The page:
Post-combustion NOx reduction at IGCC Facilities in the United States
Information from permits/permit applications on U.S. IGCC projects includes NOx emissions rates as shown in the accompanying figure. Note that not all IGCC projects, among them the more recent Duke Edwardsport IGCC-based power plant and Mississippi Power’s Kemper County IGCC, has been required to implement post-combustion NOx control, though others such as HECA in California had been planning on doing so with SCR, which correlates with decreased NOx emissions. Edwardsport ultimately did implement SCR for NOx emissions control, so its NOx emissions rate is approximately one-third of the amount shown in the figure.
Finally, it is interesting to see the effects of implementation of SCR on NOx and other pollutant species in the context of an IGCC plant. The following chart shows the emissions of major regulated pollutants for Duke Energy’s Edwardsport IGCC plant, both without and with SCR in operation, in comparison with the limits specified in the Class V NSPS permit. Obviously, NOx is reduced significantly with SCR and other pollutants are subtly affected. However, in either case, emissions of all regulated pollutants are well below the permit-specified limits.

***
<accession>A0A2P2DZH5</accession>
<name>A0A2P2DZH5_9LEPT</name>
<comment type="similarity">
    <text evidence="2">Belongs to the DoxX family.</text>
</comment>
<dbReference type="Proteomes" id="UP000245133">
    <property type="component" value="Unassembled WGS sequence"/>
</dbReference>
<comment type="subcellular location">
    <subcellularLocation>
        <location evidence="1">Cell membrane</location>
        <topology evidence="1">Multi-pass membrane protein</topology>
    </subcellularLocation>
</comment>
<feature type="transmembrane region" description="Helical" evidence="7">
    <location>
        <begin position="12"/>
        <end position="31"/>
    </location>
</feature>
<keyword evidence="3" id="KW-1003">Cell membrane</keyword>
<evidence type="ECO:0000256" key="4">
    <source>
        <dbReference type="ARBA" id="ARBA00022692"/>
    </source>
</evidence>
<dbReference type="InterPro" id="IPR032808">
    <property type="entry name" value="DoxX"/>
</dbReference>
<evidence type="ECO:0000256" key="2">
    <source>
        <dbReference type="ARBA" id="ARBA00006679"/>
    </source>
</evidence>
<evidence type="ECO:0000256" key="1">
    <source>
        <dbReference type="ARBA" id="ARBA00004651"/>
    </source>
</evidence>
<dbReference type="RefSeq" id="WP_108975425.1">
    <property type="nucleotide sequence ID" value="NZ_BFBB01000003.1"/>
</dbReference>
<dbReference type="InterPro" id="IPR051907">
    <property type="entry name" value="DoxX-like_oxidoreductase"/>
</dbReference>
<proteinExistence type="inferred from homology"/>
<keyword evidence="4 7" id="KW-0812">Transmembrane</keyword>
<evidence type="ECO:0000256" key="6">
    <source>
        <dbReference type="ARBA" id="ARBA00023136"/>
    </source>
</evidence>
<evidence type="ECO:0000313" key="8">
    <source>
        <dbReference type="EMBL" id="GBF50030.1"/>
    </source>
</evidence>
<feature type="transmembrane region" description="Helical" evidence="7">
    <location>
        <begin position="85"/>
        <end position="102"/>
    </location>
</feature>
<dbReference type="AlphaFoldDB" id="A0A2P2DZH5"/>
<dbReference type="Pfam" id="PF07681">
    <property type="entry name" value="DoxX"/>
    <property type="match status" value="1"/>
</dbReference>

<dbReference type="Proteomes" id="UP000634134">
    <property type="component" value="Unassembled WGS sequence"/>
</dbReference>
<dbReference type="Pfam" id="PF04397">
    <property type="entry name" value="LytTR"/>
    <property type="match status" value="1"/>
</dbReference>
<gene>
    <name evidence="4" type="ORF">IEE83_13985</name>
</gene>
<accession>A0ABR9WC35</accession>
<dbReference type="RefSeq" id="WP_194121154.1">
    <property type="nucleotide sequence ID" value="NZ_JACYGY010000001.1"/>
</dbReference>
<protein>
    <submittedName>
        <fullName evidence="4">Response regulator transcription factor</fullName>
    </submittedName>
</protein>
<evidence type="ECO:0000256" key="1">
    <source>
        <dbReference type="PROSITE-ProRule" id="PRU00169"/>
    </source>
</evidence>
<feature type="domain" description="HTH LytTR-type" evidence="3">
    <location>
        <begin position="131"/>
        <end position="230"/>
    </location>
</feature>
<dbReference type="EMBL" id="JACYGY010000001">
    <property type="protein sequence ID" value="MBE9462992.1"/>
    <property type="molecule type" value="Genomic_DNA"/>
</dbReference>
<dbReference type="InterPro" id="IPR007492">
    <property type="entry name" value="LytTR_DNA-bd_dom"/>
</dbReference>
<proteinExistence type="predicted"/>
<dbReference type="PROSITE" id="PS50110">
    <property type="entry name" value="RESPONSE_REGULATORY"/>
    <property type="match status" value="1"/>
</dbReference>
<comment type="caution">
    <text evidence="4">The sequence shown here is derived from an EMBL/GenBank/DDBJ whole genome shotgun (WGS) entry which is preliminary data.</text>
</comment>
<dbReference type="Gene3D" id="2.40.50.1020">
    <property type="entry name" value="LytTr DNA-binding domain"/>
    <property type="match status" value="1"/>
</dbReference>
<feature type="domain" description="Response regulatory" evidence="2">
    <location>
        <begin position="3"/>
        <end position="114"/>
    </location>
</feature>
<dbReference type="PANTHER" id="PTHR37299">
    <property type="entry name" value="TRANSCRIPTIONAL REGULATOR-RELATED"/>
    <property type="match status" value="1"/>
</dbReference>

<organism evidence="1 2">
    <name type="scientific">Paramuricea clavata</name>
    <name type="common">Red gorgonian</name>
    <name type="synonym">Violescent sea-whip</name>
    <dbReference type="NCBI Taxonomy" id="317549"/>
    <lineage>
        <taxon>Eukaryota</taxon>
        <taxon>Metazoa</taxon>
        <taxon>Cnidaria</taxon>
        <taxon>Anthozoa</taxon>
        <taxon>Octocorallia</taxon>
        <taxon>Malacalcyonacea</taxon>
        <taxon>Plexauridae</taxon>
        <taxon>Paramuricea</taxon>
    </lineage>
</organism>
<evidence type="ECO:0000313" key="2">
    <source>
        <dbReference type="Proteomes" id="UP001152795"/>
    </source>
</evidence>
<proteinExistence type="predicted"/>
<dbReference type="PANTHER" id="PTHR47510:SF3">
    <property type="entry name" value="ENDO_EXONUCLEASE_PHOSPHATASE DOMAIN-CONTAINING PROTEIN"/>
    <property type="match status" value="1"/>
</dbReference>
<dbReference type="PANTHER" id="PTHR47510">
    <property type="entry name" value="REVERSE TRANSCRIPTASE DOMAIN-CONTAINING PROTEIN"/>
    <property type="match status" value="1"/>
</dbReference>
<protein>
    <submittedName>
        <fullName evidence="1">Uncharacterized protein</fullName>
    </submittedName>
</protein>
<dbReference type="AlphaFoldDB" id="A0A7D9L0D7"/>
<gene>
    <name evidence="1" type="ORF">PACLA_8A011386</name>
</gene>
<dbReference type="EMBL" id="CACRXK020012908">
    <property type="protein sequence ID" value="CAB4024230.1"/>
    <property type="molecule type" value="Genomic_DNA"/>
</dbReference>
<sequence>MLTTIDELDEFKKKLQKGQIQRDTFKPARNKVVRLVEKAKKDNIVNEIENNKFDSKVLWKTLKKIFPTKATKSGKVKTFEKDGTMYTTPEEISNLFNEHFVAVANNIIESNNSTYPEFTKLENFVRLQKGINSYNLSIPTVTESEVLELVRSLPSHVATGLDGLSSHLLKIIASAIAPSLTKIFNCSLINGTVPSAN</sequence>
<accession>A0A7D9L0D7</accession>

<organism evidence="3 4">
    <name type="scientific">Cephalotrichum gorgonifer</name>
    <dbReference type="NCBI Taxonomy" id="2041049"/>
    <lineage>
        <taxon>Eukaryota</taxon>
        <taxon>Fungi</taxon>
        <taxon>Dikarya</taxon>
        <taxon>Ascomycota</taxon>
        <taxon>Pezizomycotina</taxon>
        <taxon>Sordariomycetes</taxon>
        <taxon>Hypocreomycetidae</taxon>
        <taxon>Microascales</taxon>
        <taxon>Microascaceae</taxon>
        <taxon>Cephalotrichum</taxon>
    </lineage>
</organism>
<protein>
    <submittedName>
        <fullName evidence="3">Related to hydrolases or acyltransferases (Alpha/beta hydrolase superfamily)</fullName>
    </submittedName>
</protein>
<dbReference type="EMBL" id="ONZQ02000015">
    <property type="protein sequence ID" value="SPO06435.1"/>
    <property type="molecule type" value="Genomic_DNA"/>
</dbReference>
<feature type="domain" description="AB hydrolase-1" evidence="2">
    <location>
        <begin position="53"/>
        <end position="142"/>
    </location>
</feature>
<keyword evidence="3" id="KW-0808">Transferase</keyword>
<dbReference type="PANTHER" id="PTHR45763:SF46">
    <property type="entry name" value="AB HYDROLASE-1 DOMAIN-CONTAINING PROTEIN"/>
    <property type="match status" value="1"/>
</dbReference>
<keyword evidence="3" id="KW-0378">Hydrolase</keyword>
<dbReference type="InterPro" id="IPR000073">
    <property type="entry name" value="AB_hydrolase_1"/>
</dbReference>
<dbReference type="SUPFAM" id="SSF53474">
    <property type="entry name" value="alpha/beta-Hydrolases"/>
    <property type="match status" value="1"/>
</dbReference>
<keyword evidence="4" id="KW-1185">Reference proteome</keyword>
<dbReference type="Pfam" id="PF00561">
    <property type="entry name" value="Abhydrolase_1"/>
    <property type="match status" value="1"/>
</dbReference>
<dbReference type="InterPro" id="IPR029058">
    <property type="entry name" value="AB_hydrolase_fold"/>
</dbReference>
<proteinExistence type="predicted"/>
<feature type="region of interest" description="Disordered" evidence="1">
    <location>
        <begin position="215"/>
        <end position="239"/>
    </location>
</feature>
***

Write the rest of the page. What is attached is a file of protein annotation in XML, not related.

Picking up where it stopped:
|Edwardsport IGCC Plant Combustion Turbine Emissions, lb/hr|
|Syngas-firing, 100% load (59°F), SCR Off||Syngas-firing, 100% load (59°F), SCR On||Permitted Limit|
1. The lean-premix combustion process goes by a variety of names, including the Dry Low-NOx (DLN) process of General Electric, the Dry-Low Emissions (DLE) process of Rolls-Royce/Allison, and the SoLoNOx process of CATERPILLAR/Solar Turbines. Most of the commercially available systems are guaranteed to reduce NOx emissions to the 9 to 25 ppm range, depending on the manufacturer, the particular turbine model, and the application. A few manufacturers have guaranteed NOx emissions in the range of 9 ppm (e.g., GE). As the NOx emission level is lowered, some manufacturers have experienced problems with combustion vibration (dynamic pressure oscillations) and premature combustor deterioration. These technologies may result in an increase in CO and unburned hydrocarbons by as much as 50 ppm.
2. Todd, D. and Battista, R., “New Developments in LCV Syngas Combustion / IGCC Experience,” General Electric technical paper, 2001.